Scientists have revealed the secrets of the Patagonian Macrauchenia, a huge and super-fast mammal that was extinct more than 10,000 years ago. A scientific article shows the characteristics of how this animal ran and managed to escape from its predators that inhabited what is now Argentina, Uruguay, Brazil and Paraguay.
The first skeleton was found by Charles Darwin on a stopover aboard the famous Beagle in 1833. In England, they called it the “Macrauchenia” and sometimes called it the giant flame. Since then, several have appeared in the southern areas of what are now Brazil, Argentina, Uruguay and Paraguay. It lived a long time ago, approximately 12,000 years.
Patagonian Macrauchenia is known from the shape of his brain that he had a short trunk. It weighed a ton. It was eight feet high and four feet long. It was herbivorous. His neck was long, and nostrils were set back, so far that they were found behind their eyes. Their legs were long, but the difference between the front and the back is such that it seems that they were from different animals.
The Uruguayan biomechanic Ernesto Blanco published an article in 2005 that validated the idea that the ankle and shin joints were adapted for extreme mobility.
The Macrauquenia escaped from its predators by spinning at great speed. It appeared in the Ameghiniana magazine with the following title: Abruptly deviating as an escape strategy from Macrauchenia Patagonia.
Over time, he began to find arguments to contradict that theory, Blanco told La Diaria. “The post always left me with an ugly feeling. Even today, everyone says that the Macrauchenia was excellent at avoiding predators. Every documentary, every short on YouTube by someone who talks about this animal. But I already knew that the scientific argument for that was very fragile,” he added.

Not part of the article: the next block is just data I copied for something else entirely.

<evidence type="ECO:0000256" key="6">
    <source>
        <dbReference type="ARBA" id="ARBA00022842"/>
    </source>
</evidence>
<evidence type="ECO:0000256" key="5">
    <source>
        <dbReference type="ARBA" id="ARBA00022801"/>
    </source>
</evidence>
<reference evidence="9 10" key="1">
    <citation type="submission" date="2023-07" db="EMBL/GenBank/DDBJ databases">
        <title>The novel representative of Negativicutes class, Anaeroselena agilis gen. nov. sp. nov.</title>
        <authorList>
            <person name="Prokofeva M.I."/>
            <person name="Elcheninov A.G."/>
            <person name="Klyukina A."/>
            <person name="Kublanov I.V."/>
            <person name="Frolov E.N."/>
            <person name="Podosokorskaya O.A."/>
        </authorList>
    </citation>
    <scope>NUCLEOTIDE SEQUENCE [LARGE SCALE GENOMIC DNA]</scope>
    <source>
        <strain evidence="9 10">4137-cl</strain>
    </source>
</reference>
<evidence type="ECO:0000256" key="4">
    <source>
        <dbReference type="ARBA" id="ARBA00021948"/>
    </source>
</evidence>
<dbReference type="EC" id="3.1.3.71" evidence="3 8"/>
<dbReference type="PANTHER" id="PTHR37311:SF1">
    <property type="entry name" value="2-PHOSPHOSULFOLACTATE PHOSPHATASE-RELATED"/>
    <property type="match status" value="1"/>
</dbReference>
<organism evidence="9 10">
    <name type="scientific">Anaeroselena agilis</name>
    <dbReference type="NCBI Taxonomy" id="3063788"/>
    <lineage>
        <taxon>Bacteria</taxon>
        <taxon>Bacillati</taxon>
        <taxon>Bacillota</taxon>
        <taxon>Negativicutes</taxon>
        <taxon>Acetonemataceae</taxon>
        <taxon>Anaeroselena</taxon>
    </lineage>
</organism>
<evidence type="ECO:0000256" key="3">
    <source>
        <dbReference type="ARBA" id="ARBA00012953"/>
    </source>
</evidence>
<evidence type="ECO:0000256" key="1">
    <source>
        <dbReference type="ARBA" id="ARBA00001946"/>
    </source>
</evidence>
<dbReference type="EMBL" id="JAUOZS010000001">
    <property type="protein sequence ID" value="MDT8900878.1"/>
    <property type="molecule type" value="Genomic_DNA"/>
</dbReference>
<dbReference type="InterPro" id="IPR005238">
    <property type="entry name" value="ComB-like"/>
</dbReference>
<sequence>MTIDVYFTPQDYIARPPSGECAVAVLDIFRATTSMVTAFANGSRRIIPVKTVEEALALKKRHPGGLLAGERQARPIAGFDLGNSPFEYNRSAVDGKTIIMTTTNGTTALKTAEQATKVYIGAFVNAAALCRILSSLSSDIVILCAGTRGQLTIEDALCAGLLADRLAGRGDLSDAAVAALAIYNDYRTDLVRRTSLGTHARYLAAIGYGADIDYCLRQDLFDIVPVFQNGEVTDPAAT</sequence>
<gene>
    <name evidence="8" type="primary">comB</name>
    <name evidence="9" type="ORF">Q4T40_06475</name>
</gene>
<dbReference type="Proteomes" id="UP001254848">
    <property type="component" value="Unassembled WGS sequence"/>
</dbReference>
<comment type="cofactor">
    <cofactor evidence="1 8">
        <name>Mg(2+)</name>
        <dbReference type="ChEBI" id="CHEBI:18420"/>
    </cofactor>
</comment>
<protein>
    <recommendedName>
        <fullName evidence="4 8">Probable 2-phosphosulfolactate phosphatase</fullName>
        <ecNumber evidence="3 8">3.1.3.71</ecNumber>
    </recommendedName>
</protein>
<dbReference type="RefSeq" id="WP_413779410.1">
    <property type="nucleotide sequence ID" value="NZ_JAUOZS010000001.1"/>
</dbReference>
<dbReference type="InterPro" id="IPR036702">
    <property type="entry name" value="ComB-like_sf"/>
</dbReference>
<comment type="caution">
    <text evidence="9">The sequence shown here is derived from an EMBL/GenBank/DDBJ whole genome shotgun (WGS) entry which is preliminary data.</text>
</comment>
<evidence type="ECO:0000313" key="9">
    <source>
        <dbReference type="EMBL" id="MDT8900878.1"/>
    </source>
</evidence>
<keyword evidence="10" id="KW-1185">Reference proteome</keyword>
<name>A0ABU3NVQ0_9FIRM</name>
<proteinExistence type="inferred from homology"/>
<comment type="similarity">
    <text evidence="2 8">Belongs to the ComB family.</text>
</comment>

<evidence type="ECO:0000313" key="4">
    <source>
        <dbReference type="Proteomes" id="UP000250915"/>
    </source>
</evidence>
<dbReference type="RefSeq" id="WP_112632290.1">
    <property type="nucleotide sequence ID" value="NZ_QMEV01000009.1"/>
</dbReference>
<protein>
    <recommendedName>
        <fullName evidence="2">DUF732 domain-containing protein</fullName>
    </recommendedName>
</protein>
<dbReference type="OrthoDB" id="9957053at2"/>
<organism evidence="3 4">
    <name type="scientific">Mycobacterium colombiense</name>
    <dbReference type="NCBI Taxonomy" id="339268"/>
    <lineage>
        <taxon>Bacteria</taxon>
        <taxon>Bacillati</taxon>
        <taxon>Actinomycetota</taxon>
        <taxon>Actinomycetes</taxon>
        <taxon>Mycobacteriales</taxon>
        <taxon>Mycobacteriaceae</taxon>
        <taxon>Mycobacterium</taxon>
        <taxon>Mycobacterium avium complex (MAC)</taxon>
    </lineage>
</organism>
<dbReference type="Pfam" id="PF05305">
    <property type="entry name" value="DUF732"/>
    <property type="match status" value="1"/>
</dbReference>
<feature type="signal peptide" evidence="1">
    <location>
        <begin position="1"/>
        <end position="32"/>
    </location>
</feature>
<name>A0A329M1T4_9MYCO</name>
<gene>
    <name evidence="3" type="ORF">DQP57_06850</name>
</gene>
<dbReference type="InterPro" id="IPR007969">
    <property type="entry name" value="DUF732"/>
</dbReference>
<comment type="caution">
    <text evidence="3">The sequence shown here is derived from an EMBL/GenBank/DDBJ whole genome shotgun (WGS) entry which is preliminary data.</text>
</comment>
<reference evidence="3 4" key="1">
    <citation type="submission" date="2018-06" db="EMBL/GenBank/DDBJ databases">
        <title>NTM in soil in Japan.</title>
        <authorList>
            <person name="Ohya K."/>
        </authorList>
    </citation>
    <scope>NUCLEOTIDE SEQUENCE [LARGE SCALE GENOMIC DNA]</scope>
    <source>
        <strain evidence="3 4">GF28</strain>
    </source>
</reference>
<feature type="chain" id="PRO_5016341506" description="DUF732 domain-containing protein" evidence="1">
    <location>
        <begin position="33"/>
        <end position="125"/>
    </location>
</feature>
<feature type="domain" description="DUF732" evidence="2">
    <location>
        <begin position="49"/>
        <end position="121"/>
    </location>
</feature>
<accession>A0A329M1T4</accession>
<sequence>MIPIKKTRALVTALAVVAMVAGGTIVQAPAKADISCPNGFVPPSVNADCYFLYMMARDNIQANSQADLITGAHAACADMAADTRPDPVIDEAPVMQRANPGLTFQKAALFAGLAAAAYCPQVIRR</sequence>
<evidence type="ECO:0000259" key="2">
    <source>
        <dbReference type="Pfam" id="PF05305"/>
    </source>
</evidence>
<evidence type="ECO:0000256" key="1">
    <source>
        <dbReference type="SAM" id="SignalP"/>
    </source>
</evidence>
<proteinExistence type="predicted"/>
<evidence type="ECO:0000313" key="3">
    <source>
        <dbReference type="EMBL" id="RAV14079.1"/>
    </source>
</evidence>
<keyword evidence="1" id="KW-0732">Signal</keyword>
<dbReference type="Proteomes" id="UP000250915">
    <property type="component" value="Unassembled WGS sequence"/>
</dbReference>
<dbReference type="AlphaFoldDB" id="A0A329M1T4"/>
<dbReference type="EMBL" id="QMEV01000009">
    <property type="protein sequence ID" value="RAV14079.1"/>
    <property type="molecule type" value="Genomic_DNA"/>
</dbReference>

Then, Blanco worked to improve his theory on Macrauchenia and published the article “Macrauchenia Patagonia: morphology of the bones of the extremities, locomotor biomechanics and paleobiological inferences” in co-authorship with Washington Jones, Lara Yorio and Andrés Rinderknecht.
In the work, they say that their main suggestion is that, during fast locomotion, the animal put its neck in a horizontal position. As Blanco informed La Diaria, the reason behind it is the following:
A long neck serves to reach food (plants) with little effort. That would make it easier when the bushes were close and not having to walk from one to another. But having useful hind legs for quick acceleration and front legs for running must also have a function.
When the ecosystem did not have much food (low density of plants), the possibility of accelerating fast could serve for more efficient foraging. But an animal moves with its head on the ground indeed means that it would suck up a lot of dust in those arid places. And that’s why the trunk, to filter dirty air.
“We arrived at a joint explanation of the characteristics of the legs, the long neck, the position of the nostrils, and the muscular structure that it would have in the snout to filter and expel the dust and maintain the humidity of the air. The proposal for this form of locomotion and this possible migration includes various aspects of the anatomy of the Macrauchenia in the same behavior,” Blanco concluded in the interview with the newspaper.
In 2001, before Blanco’s article was accepted in a scientific journal, the BBC made a documentary on how the Macrauchenias escaped from their predators, the saber-toothed tigers. The series was called Walking among the beasts, and chapter number six was dedicated to the “ancient felines.”
It was practically the same as what Blanco had imagined: a Macrauchenia escaping from a tiger, which he manages to avoid with his ability to double and dodge fast. However, that was used as an excuse to understand why the tigers hunted in droves, so that when the prey went to one side, the other tigers would be waiting for it.